The Infamous Entrapment Defense
It is not uncommon for my clients charged with drug sales to have been “set up” by an undercover agent or someone working for law enforcement as part of a plea deal. Inevitably, I am asked, “Isn’t that entrapment?” The answer is generally no.
Entrapment is not about law enforcement waiting in the weeds for people to violate laws, hoping for a proverbial “gotcha” moment, or about law enforcement using people or tools to catch people doing something wrong. Instead, it occurs when law enforcement officers entice a person to commit an act he or she would not have otherwise committed.
In Minnesota, entrapment is a complete defense to a crime. The entrapment defense requires that the criminal design originate with a government agent, not the defendant, and that the defendant was by coercion, persuasion, deceitful representation, or inducement lured into committing an act he otherwise would not have committed and had no intention of committing. The entrapment defense is not proven where a person is ready and willing to commit the crime, and the government agent simply provided a favorable opportunity.
The defendant must raise the defense for consideration by a fair preponderance of the evidence. Then, the State must prove beyond a reasonable doubt that he was predisposed to commit the crime charged. If the State fails, the defendant is not guilty.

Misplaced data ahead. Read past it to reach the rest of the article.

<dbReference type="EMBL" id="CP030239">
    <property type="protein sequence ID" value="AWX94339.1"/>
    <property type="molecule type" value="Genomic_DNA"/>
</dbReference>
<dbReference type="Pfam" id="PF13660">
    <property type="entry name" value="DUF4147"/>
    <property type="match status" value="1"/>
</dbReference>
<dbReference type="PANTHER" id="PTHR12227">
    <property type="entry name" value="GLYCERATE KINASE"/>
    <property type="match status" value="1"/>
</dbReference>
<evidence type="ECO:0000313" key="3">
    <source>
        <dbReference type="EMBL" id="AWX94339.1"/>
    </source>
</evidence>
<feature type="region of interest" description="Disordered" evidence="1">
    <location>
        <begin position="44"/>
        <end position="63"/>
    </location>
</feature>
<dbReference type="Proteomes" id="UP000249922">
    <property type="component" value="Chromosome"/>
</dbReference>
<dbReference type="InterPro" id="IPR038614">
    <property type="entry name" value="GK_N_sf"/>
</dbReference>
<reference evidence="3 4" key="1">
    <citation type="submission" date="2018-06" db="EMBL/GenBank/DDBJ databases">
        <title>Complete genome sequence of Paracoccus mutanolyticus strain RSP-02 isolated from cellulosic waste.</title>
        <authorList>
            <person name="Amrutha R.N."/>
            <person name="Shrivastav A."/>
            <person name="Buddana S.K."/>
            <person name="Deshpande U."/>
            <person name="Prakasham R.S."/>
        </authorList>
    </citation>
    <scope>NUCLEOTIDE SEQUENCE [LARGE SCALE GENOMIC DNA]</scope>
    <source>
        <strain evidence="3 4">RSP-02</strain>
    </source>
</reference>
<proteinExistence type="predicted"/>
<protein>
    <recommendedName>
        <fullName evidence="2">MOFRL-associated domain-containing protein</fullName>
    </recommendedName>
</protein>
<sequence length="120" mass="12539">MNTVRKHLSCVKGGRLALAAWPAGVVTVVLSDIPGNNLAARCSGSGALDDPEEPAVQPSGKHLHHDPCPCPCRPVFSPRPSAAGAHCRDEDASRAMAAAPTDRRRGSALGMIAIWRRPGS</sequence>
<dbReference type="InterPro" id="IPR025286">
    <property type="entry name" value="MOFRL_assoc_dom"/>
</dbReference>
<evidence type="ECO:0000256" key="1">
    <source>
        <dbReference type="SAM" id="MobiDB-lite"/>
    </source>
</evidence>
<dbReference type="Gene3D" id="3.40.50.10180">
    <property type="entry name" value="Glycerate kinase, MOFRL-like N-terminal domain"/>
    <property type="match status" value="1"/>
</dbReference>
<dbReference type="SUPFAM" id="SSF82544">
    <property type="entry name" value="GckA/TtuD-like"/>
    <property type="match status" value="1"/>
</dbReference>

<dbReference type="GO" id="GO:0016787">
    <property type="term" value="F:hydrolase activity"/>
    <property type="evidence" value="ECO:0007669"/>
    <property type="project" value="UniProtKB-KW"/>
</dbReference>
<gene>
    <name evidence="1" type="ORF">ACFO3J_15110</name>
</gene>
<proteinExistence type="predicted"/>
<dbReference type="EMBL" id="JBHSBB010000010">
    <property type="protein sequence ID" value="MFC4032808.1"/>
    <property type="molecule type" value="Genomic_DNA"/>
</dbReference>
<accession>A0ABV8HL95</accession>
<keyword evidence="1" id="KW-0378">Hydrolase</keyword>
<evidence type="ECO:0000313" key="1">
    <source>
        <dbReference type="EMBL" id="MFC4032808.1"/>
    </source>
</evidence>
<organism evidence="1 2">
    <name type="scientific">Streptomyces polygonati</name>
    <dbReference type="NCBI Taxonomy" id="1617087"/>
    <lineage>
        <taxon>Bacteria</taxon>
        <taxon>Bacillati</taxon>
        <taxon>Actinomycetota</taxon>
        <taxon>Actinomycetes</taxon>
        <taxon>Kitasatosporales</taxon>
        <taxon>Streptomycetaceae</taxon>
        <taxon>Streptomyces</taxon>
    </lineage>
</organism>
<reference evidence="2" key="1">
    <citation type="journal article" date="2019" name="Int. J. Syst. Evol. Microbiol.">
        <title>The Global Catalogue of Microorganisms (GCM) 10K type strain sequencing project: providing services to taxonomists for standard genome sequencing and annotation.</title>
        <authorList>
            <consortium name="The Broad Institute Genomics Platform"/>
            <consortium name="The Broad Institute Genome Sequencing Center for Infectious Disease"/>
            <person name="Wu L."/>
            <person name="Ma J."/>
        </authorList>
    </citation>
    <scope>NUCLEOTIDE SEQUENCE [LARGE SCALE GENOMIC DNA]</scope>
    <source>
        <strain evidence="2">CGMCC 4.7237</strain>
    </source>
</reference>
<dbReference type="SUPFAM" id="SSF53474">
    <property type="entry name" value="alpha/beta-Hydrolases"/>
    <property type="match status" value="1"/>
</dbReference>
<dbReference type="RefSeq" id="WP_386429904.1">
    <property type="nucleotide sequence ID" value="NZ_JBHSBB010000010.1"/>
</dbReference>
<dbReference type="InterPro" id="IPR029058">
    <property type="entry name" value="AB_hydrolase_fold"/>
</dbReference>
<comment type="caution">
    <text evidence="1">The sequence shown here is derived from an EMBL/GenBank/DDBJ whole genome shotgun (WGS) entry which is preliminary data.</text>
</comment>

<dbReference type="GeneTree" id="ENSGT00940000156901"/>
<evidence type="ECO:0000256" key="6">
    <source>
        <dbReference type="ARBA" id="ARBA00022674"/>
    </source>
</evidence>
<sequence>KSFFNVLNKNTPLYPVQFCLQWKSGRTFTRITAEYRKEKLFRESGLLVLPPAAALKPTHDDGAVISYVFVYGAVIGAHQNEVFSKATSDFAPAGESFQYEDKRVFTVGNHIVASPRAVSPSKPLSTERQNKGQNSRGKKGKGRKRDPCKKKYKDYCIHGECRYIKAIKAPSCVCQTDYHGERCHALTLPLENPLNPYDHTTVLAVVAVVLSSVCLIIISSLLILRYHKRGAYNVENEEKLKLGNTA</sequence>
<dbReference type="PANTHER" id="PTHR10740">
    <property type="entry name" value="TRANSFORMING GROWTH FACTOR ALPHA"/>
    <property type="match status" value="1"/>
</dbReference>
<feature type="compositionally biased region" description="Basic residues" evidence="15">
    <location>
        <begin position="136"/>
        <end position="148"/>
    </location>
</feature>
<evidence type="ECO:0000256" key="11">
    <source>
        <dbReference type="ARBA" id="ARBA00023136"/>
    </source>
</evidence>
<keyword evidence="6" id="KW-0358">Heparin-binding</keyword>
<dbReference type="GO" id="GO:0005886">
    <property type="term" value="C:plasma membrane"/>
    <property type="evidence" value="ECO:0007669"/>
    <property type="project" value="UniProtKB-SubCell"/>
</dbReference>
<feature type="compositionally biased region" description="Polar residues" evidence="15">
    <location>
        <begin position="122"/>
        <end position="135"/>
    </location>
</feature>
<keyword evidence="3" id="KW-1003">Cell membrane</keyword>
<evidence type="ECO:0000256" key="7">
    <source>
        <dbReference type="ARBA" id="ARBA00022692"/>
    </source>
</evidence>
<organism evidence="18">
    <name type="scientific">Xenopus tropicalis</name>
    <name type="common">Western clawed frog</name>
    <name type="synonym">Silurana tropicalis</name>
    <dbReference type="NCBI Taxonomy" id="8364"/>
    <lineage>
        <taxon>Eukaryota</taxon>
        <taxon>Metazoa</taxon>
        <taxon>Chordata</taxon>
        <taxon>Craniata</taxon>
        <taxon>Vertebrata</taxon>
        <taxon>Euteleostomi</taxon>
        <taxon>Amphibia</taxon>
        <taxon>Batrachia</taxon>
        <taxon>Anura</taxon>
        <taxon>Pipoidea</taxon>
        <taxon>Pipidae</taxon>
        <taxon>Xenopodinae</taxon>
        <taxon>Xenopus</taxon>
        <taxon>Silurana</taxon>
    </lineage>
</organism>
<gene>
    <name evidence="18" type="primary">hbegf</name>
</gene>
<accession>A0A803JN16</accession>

So what about when an officer is running radar from a private driveway, mostly hidden from view, or when an officer is running radar on the side of the road with his headlights off? Despite the urban legend, entrapment is not a defense (unless of course you can convince a judge or jury that you were somehow enticed by the officer to speed by the fact that you did not even know the officer was there in the first place.)
One famous entrapment case involved John DeLorean, maker of the vehicle featured in the Back to the Future films. In 1982, DeLorean was arrested on charges of drug trafficking, allegedly committed in attempt to raise funds for his struggling company. After DeLorean argued that the FBI had enticed a convicted narcotics smuggler to get him to supply the money to buy the cocaine, a federal judge acquitted him of all charges based on entrapment.